By Kyle Danish and Henry Stern
On July 6, 2011, exactly one year after proposing a replacement for the vacated Clean Air Interstate Rule (CAIR), the Environmental Protection Agency (EPA or the “agency”) finalized the Cross-State Air Pollution Rule (CSAPR)—a national regulatory framework for reducing sulfur dioxide (SO2) and nitrogen oxide (NOx) emissions from 1,081 power plants in 27 “upwind” states in the eastern United States. According to EPA emissions inventories and air quality modeling, SO2 and NOx emissions from power plants in these upwind states significantly contribute to nonattainment with, or impair maintenance of, certain National Ambient Air Quality Standards (NAAQS) for ozone and fine particulate matter (PM2.5) in “downwind” states. The Clean Air Act requires states to take action to mitigate such cross-border air pollution.
At the same time that it finalized the CSAPR (which was titled the “Clean Air Transport Rule” in the proposed rule), EPA also issued a Supplemental Notice of Proposed Rulemaking that would subject an additional six states to seasonal ozone reduction requirements under the rule.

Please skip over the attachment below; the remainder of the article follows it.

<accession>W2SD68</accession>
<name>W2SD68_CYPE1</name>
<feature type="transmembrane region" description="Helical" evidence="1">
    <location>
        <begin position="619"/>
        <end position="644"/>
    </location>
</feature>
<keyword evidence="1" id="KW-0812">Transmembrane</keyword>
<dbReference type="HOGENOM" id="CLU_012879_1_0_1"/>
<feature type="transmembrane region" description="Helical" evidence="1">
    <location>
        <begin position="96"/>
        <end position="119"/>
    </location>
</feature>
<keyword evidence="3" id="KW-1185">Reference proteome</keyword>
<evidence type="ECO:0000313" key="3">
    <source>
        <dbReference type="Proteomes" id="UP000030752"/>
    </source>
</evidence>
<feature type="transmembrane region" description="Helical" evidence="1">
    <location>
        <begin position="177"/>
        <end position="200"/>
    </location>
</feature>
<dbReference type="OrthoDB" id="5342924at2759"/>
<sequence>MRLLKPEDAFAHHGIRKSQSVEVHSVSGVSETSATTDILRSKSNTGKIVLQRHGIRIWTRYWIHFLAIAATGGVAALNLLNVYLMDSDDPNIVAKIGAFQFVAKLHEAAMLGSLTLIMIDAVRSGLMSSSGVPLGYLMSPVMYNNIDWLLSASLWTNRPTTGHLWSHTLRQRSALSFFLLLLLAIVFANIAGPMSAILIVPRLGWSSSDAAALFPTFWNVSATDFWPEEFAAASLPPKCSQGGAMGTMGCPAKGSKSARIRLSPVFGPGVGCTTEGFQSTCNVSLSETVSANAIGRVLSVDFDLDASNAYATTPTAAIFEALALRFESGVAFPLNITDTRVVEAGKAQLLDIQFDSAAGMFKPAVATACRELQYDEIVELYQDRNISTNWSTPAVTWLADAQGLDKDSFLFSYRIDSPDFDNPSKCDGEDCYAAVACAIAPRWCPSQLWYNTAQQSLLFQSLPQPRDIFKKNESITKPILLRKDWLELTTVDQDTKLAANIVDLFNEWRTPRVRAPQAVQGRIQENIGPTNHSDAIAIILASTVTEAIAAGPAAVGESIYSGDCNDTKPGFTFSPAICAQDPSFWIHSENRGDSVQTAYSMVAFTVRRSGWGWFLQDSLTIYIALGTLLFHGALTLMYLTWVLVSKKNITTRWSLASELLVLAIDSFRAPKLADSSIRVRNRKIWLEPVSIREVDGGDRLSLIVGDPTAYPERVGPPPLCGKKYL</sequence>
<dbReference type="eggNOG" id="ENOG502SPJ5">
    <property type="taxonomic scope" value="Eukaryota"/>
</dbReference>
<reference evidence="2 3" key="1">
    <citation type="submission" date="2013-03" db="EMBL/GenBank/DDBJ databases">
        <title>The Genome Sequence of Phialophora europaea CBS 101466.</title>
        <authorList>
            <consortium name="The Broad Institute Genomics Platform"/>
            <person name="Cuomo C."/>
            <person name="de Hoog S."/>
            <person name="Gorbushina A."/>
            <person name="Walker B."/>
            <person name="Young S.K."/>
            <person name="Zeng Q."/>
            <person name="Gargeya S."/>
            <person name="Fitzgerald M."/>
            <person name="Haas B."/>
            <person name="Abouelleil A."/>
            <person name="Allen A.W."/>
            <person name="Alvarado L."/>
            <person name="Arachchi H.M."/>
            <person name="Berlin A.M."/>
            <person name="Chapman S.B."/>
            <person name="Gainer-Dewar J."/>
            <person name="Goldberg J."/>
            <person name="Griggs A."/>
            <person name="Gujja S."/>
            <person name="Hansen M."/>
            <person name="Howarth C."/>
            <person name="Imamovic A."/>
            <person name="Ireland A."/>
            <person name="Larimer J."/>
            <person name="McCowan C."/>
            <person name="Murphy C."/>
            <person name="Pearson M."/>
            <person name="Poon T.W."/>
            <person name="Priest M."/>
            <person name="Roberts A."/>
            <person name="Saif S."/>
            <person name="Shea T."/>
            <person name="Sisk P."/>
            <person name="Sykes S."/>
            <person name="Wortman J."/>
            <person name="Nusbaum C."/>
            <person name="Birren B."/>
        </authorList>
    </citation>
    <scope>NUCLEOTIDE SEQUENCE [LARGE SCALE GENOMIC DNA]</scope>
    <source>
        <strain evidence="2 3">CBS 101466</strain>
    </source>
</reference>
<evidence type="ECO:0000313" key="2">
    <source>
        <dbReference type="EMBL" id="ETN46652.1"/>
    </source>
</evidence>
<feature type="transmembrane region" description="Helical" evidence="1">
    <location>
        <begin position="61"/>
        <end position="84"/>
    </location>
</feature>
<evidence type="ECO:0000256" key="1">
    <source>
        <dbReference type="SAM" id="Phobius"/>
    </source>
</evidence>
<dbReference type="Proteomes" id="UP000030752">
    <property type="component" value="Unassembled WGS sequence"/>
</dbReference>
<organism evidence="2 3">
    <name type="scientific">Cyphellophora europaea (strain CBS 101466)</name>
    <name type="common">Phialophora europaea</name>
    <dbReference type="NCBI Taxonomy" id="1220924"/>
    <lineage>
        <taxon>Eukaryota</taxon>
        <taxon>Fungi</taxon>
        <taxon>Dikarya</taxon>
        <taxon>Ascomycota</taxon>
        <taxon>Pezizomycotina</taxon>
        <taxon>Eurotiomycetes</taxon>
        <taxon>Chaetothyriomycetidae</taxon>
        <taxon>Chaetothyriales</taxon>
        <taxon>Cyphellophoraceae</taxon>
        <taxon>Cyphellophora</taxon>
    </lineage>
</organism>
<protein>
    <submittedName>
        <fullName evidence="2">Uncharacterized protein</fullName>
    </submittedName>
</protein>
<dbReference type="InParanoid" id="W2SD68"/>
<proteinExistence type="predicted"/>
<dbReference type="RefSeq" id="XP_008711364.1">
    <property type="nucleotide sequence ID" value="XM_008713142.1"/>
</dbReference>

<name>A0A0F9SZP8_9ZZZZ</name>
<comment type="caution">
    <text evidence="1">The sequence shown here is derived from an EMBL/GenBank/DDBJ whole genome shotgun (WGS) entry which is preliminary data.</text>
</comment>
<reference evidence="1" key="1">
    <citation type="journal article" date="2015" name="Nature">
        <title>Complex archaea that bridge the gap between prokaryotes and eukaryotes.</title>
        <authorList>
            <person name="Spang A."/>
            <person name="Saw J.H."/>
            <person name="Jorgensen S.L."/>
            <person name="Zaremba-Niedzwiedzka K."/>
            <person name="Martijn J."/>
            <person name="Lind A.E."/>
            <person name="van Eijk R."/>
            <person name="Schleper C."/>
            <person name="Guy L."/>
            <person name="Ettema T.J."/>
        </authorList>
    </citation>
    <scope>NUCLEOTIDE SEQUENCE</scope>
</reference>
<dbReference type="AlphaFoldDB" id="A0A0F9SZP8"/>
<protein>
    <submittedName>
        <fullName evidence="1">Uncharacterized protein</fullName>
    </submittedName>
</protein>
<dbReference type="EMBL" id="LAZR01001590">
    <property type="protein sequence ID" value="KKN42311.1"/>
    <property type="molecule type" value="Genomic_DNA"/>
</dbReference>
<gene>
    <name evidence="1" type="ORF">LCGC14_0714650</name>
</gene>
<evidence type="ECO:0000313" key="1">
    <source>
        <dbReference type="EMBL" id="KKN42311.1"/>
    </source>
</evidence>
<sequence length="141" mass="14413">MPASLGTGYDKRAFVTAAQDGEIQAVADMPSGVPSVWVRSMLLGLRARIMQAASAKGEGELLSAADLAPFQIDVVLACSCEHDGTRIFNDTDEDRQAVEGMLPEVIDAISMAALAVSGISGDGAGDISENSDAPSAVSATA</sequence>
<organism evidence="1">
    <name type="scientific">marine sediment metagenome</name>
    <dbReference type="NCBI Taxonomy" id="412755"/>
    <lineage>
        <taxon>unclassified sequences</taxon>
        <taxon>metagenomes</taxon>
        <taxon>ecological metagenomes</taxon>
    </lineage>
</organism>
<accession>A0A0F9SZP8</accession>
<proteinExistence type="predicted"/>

The CSAPR is one component of a suite of impending EPA regulations affecting the power sector. Within the next two years, the agency is expected to finalize additional rules addressing emissions of toxic pollutants and greenhouse gases; environmental impacts of cooling water intake structures; and disposal of coal combustion residuals. In addition, EPA is in the process of updating the NAAQS for ozone and PM2.5, which is likely to lead to additional rules to address pollution transport.
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